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The Value of Information Technology as a Business Partner

The Value of Information Technology as a Business Partner

It's undeniable: the way IT fits into business operations is changing. Proving the value of information technology teams as business partners could be the difference between the outsourcing of services and outsourcing of, frankly, everyone.

A recent McKinsey & Company survey, reported by Forbes, showed that many executives take a dim view of their IT operations. Only one-third described their IT teams as very or extremely efficient at a wide range of tasks, and just 35 percent said that IT facilitates market entry.

So how can you go from being Roy Trenneman from "The IT Crowd" to someone who's a visible, difference-making business partner? These tips will get you out from behind the helpdesk and into a business state of mind.

Visibility Starts at the Top

The key ingredient to a favorable view of IT is a visible, engaged CIO. As McKinsey put it: "Where respondents say their CIOs are very or extremely involved in shaping enterprise-wide strategy, they report much higher IT effectiveness than their peers whose CIOs are less involved."

A recent Harvey Nash/KPMG survey, among its key findings, uncovered that two-thirds of CIOs are now called on to generate revenue. Yet many CIOs remain outside the C-suite's inner sanctum, with only 34 percent reporting directly to the CEO.

McKinsey found that the top priorities of executives today are the same priorities they've always been: improve the effectiveness and cost-efficiency of business processes. To achieve these goals, CIOs should communicate with teams across the business to identify ways to help them do their jobs more effectively.

Communication means getting into departmental meetings, joining task forces and making a point of talking to everyday team members. It's the old concept of "managing by walking around" — being physically present throughout the organization and initiating conversations with users. CIOs should ask users both what they need from IT and how IT currently gets in their way. In addition to gathering intel, CIOs build visibility and trust when they get out from behind the desk.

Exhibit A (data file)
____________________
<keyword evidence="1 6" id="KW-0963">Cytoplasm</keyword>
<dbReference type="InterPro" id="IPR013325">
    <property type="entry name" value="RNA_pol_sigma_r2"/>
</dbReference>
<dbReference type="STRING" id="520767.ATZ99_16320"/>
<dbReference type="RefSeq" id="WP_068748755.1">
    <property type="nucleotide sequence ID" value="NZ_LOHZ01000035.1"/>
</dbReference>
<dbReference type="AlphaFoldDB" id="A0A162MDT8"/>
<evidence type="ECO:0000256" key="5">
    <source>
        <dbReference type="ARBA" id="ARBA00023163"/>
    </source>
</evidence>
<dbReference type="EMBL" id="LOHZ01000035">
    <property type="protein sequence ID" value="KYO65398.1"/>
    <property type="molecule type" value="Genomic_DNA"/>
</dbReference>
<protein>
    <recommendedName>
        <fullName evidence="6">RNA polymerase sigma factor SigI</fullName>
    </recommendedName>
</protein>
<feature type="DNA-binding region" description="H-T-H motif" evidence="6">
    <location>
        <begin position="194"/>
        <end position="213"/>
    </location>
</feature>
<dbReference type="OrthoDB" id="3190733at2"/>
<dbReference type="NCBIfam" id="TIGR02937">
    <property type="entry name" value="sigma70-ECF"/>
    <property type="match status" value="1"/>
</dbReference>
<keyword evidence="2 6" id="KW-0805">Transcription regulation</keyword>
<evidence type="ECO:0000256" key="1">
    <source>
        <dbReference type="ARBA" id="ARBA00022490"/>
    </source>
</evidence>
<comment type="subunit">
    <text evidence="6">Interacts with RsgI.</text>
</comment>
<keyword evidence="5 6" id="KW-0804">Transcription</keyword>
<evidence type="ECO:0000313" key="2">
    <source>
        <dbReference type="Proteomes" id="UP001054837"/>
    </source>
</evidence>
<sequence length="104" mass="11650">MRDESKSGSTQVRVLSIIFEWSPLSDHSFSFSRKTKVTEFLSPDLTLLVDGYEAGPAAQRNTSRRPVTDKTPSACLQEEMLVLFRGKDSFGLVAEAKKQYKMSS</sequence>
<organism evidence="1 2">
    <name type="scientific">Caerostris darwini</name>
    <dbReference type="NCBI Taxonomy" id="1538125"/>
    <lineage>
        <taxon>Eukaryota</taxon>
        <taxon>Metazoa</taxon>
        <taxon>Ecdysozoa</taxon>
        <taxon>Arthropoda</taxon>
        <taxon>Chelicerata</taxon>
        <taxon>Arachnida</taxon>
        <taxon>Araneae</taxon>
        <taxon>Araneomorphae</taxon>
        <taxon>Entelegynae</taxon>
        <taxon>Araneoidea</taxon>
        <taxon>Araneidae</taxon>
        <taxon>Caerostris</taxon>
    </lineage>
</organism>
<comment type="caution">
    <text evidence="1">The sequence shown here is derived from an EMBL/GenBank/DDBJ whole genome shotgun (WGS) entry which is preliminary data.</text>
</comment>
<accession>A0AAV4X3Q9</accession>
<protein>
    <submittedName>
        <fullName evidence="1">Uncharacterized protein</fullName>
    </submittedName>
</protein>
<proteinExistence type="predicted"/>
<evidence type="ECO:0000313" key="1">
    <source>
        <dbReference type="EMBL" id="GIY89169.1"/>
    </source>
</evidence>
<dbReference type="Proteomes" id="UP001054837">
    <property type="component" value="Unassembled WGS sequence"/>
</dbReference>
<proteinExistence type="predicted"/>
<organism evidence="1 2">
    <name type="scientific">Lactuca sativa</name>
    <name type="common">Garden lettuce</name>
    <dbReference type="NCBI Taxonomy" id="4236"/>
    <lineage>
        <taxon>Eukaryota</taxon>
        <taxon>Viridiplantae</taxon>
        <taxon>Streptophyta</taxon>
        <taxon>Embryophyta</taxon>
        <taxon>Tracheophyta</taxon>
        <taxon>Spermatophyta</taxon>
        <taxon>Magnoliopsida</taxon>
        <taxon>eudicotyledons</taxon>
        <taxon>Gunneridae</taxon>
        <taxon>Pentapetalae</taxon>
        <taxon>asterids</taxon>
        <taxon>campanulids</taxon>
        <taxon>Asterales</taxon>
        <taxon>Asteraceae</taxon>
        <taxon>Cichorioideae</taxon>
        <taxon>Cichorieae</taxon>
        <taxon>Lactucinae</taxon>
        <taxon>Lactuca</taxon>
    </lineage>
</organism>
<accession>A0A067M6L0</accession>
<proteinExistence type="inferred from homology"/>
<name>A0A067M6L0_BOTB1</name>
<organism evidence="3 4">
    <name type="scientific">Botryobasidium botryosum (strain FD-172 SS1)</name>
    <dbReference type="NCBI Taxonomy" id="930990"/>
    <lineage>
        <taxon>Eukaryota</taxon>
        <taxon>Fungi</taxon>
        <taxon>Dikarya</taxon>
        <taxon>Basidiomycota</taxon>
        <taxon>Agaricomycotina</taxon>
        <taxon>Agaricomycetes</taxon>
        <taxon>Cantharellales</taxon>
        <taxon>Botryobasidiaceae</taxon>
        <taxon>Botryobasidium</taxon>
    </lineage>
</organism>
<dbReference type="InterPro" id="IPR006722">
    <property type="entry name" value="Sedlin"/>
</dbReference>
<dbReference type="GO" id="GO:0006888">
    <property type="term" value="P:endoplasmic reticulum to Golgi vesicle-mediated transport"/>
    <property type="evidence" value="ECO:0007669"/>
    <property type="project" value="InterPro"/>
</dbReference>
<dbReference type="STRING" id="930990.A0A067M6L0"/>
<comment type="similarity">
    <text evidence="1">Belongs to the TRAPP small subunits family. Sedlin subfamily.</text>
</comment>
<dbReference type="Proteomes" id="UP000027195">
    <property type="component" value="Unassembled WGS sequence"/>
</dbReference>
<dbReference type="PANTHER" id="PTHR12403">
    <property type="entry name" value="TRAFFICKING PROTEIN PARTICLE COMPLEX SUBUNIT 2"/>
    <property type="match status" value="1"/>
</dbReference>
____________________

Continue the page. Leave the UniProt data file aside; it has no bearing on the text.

Related Article: Star Trek: The Ultimate IT Team

Putting a Face With a Name

Could everyday employees within any organization pick their IT team members out of a lineup? If not, IT must find a way to become more than a faceless voice at the other end of a desperate helpdesk request.

One simple solution is to integrate helpdesk ticketing with enterprise social media. Helpdesk requests could be integrated into social media via API — click to open a ticket — or a designated person could monitor feeds for questions and refer requests to IT. Then, someone from IT can personally respond to the ticket and provide updates via social media.

Another way to increase visibility is for IT to spearhead training and technology education throughout the organization. Training could include one-on-one sessions with IT workers, small-group training sessions, how-to videos that users can asynchronously access or seminars related to security, mobility and other hot topics.

What matters most is that IT takes initiative to schedule training and ceases to offer training only when they're satisfied that users no longer need it. Good implementation with users — showing them both how to use an application and how it can improve their efficiency and effectiveness — not only cuts helpdesk volume but also helps them realize significant business value from their software investment.

The Value of IT Teams as Services Brokers

Although it looks different in different buildings, ITaaS means coming up with services that can help everyone do their jobs better, whether those services are physically run by IT or procured from remote sources. It's less about managing devices and more about brokering services and demonstrating value to internal customers.

To help higher-ups recognize the value of information technology in everyday business, IT teams have to prove themselves to be indispensable partners within the organizations they serve. Sometimes, perception is just as important as reality. When visibility drives the perception of effectiveness, reality is sure to follow.

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